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" tis all a cheat; Yet, fooled with hope, men favour the deceit; Trust on, and think to-morrow will repay: To-morrow's falser than the former day; Lies worse, and, while it says, we shall be blest With some new joys, cuts off what we possest. "
The Enquirer: Or, Literary, Mathematical, and Philosophical Repository ... - Page 49
edited by - 1812
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The Life of Samuel Johnson, L.L. D.: Including A Journal of a Tour ..., Volume 2

James Boswell - 1843
...we possest. Slraiige cozenage! none would live past years again ; Yet all hope pleasure in what yet remain ; And from the dregs of life think to receive...What the first sprightly running could not give'." It was observed to Dr. Johnson, that it seemed strange that he, who has so often delighted his company...
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The Illuminated Magazine, Volume 2

William James Linton - 1844
...former day, Lies more, and when it says we shall be blest With some new joy, cuts off what we possest. Strange cozenage ! none would live past years again, Yet all hope pleasure in what still remain, And from the dregs of life think to receive What the fresh sprightly running...
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Memoirs of the Court of England, from the Revolution in 1688 to ..., Volume 1

John Heneage Jesse - Great Britain - 1846
...and when it says we shall be blest With some new joy, cuts off what we possessed. Strange cozenage 1 none would live past years again, Yet all hope pleasure from what still remain ; And from the dregs of hfe think to receive What the fresh sprightly running could not give : I 'm tired with waiting for...
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Materials for thinking extracted from the works of the learned of all ages

Materials - 1846
...; Lies more, and while it says we shall be bless'd With some new joys, cuts off what we possess'd: Strange cozenage ! none would live past years again ; Yet all hope pleasure in what yet remain : And from the dregs of life think to receive What the first sprightly running could...
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Boswell's Life of Johnson: Including Their Tour to the Hebrides

James Boswell, John Wilson Croker - Authors, English - 1848 - 874 pages
...enjoyed, in the general condition of human life ; and frequently quoted those lines of Dryden; — ' Strange cozenage ! none would live past years again, Yet all hope pleasure from what still remain.'' For his part, he said, he never passed that week in his life which he would wish to repeat, were an...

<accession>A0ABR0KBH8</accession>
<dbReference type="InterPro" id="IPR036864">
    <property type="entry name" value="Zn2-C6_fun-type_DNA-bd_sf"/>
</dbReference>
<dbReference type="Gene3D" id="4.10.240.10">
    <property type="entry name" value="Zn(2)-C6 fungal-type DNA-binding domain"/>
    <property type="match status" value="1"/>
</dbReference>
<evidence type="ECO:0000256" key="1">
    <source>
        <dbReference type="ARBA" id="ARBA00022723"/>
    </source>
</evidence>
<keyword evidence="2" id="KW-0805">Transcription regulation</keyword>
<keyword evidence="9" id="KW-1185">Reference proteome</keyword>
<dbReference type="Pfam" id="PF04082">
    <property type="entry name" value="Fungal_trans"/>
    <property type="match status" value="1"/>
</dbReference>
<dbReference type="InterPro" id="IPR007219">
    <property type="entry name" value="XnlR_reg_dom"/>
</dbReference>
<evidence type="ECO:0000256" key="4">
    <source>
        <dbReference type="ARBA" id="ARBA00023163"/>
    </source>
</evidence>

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The Family friend [ed. by R.K. Philp]., Volume 5

Robert Kemp Philp
...degree, Our debtors, false friends and coquettes, All answer alike, " We shall see ! " HOPE. DRYDEN. STRANGE cozenage ! none would live past years again, Yet all hope pleasure in what yet remain : And from the dregs of life think to receive What the first sprightly running could...
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Sabrinae Corolla in Hortulis Regiae Scholae Salopiensis

Benjamin Hall Kennedy - Classical languages - 1850 - 328 pages
...we possessed. Strange coz'nage ! none would live past years again, Yet all hope pleasure in what yet remain, And from the dregs of life think to receive What the first sprightly running could not give. I'm tired with waiting for this chymic gold, Which fools us young, and beggars us when old. Anacreóntica....
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The life of Samuel Johnson. [Followed by] The journal of a tour to ..., Volume 4

James Boswell - 1851
...day ; Lies worse ; and while it says we shall be blest With some new joys, cuts off what we possest. Strange cozenage ! none would live past years again ; Yet all hope pleasure in what yet remain ; And from the dregs of life think to receive What the first sprightly running could...
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Harper's Magazine, Volume 5

Henry Mills Alden, Frederick Lewis Allen, Lee Foster Hartman, Thomas Bucklin Wells - Literature - 1852
...not caleulated on requiring. They were of those who encourage late ambition — " And from the drcgR of life think to receive What the first sprightly running could not give." The first of these was a bachelor of some fiftyfive, formerly a medical practitioner, now retired,...
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A cyclopædia of poetical quotations, arranged by H.G. Adams

Cyclopaedia - 1853 - 733 pages
...posscss'd: Strange cozenage! no one would lire past years again, Yet all hope pleasure in what yet remain: And from the dregs of life think to receive...What' the first sprightly running could not give. I'm tired with waiting for this chymic gold, Which fools us young, and beggars us when old. Dryden....
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